# 2007 Practice Test #42,#43

Discussion in 'DAT Discussions' started by Delegate, Aug 3, 2011.

1. ### Delegate

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Hi all,

I'm having major trouble setting up stoich problems. They are from the 2007 practice exam. Could someone please point out the setup or basics for these?

42. If I mole of N2 and 1 mole of H2 are mixed and allowed to react according to the equation N2+3H2-->2NH3. What is the maximum number of moles of NH3 that could be produced?
a) 2/3
b)3/2
c)2/1
d)1/2
e)1/1

43. A flask weights 95g when empty. When filled with 200ml of a certain liquid, the weight is 328g. What volume (in ml) would 1000 g of the liquid occupy?

Thank you!

#1
Last edited: Aug 3, 2011
2. ### PooyaH 2+ Year Member

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1. Since the reaction is showing 1 mole of N2 + 3 moles of H2 gives 2 moles of NH3, you need to divide H2 by 3 to get 1 mole of H2. Now, you also need to divide the moles of product (2NH3) by 3, so 1 mole on N2 and 1 mole of H2 should give you 2/3 moles of NH2.

2. You need to subtract 95 from 328 to get the weight of liquid first, so:
328 - 95 = 233g of liquid. Now since 233g = 200 ml, then 1000g = [(1000)(233)]/(200) = 1165ml

3. Since the compound weights 3.00g and contains 2.22g of oxygen, then 3.00 - 2.22 = 0.78g of nitrogen. And 0.78g / 3.00g = .26 so 26%.

3. ### LetsGo2DSchool Removed 2+ Year Member

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Oh boy, you need to do a lot of studying.

4. ### PooyaH 2+ Year Member

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haha, don't give the kid a heart attack man. I used to be right where he is.

5. ### ChrisM07 Dental Student 10+ Year Member

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328g-95g to give you 233g of liquid. (233g)/(200ml) gives you a density of 1.165g/ml.

Since we have the density, and a new given mass, when I solved for the volume, I get:

density=mass/volume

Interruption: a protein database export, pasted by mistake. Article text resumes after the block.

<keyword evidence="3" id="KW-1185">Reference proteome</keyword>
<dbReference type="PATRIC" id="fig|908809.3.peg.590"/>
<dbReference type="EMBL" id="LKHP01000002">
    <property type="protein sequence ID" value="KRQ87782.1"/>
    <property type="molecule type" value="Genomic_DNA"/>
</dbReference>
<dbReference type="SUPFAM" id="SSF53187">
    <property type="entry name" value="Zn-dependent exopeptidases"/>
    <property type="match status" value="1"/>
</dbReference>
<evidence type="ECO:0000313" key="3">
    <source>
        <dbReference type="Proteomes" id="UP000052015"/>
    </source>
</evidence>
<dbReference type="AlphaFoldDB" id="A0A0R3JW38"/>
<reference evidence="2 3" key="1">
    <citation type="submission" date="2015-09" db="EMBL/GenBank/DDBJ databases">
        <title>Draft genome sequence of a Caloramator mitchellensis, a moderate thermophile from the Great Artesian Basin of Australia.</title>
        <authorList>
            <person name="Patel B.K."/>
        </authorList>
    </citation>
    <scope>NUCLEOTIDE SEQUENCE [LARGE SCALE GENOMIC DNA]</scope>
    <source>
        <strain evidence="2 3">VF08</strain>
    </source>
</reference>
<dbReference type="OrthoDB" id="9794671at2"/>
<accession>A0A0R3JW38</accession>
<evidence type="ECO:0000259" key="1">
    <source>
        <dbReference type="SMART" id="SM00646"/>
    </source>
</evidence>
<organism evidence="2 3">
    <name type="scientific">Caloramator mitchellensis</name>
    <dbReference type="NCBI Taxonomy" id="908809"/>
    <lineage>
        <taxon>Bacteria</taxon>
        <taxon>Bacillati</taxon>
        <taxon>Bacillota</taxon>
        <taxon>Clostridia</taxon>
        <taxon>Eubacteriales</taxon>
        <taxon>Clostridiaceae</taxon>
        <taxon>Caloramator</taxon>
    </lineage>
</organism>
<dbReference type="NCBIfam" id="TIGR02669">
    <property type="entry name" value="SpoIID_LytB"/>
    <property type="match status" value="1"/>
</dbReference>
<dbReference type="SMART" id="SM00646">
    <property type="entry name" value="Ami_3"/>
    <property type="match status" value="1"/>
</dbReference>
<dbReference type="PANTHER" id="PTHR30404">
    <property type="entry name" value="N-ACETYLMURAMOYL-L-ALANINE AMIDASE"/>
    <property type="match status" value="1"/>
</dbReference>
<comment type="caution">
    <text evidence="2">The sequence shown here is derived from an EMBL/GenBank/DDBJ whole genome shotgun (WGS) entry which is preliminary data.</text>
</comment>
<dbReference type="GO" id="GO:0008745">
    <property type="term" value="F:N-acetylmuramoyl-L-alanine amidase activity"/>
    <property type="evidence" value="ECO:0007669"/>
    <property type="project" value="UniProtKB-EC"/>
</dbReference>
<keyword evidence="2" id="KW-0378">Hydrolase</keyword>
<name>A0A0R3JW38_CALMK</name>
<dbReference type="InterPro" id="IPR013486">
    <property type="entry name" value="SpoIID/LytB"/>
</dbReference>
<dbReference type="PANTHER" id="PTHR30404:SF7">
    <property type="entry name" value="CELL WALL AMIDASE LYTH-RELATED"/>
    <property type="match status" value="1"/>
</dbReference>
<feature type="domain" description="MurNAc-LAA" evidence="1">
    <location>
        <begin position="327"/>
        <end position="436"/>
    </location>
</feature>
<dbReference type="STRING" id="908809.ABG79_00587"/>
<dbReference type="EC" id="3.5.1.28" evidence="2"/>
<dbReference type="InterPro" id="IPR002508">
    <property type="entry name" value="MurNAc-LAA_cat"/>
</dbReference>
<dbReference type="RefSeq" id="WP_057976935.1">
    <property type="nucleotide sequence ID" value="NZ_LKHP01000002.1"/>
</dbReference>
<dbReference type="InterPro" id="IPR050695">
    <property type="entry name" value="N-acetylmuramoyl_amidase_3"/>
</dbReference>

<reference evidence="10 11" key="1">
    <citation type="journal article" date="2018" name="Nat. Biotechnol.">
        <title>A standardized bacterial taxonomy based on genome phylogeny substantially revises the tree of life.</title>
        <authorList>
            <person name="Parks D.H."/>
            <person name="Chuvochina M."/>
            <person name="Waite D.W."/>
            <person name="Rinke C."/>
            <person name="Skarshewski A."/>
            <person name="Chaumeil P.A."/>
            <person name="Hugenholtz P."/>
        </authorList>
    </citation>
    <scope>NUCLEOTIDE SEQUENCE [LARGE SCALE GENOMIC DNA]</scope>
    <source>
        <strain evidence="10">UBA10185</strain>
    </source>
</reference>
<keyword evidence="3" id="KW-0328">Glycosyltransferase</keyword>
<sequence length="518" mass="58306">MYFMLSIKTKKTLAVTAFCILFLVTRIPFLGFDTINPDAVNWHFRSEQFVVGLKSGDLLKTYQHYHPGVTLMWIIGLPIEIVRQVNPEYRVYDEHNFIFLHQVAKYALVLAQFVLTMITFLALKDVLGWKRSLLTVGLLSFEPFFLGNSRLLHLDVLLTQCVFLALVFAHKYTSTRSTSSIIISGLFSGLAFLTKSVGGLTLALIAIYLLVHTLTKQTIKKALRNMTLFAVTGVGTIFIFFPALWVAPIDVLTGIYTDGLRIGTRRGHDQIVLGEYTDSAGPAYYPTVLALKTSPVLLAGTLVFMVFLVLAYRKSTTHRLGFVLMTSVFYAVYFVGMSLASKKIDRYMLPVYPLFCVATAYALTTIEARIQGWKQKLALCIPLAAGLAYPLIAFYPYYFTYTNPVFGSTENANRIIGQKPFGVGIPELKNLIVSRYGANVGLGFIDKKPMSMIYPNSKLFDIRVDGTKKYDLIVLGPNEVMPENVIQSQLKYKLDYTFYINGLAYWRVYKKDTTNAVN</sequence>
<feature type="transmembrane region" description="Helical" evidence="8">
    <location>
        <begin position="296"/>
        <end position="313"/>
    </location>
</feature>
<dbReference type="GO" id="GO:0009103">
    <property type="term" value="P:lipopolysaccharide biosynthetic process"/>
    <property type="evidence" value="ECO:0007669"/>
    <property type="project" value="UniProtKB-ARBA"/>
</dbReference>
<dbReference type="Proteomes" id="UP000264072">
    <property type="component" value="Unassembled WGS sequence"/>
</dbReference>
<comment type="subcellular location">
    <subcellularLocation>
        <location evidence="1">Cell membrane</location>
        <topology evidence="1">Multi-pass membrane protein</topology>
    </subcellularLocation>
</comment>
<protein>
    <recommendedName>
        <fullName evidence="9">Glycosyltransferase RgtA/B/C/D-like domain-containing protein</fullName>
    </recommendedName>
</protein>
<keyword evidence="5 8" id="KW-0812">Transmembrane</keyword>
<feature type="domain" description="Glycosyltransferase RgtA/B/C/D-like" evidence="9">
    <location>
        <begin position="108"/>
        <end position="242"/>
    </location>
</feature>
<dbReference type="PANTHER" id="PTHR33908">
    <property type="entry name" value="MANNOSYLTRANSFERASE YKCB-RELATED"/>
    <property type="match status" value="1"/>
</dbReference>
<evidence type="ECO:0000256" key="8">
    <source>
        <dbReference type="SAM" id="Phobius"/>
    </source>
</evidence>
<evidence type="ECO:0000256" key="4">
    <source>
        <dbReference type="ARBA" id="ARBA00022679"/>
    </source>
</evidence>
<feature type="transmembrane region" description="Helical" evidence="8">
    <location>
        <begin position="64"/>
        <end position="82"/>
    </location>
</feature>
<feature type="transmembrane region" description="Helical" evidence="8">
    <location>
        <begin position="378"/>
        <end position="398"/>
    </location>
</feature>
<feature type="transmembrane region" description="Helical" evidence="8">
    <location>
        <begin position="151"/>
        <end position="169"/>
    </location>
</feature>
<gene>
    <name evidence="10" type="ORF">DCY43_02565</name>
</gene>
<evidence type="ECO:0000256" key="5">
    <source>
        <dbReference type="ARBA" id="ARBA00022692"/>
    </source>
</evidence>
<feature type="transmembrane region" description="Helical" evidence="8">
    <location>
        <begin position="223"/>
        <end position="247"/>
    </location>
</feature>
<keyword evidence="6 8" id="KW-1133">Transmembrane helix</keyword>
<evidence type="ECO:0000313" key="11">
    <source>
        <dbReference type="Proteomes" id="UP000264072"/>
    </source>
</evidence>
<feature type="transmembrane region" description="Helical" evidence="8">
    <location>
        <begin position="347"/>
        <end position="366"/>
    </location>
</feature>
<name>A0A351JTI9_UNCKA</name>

(1.165)=(1000)/(x)
x=858.38 ml.

What am I doing wrong? Maybe I need sleep

6. ### PooyaH 2+ Year Member

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To be honest with you, I did think about that too, but the only thing that made me to go with the other reasoning was the calculation! If they have us do that kinda calculation on the DAT without a calculator, that's BS! Unless there's a big gap between the answer choices, so you could round the **** out of the numbers.

7. ### Cofo Super Cool Member 5+ Year Member

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This is how I solved the question too. I got 858.37
It's a basic density type of problem. Remember D = m/v
Then plug in the variables which they give you (the guy I quoted below...he did exactly what I did, so look at how he solved the problem)

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8. ### PooyaH 2+ Year Member

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I'm aware that it's a density related problem, but what I'm saying is since it was on the ADA 2007 DAT, I didn't think they would make us go through all that math. But yes, I think I should've stuck with the density reasoning.

9. ### Dental2000 7+ Year Member

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Im getting 858ml as well..

Heres a way to check if your doing the method right or not

Forget the numbers and just do your same calculation based on ur units

You've done (1000g x 233g)/200mL

which is ultimately giving g^2/mL which doesnt make sense at all
You need to get just mL which is simply 1000 * 200/233

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10. ### Dental2000 7+ Year Member

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Heres an easier method that i learnt called Unitary method

use this formulae

If a=b and c=d but you dont know what 'd' is?

then (a/c) = (b/d) =====> d = b*c/a

using plug and chug in our volume question

we know 233 g = 200 mL ( after doing the req subtraction)

we want to know the vol(say X) for 1000 g so

(233/1000) = (200/X) ====> X= 1000 * 200/233 = 858mL

Simply and easy...No need to find density

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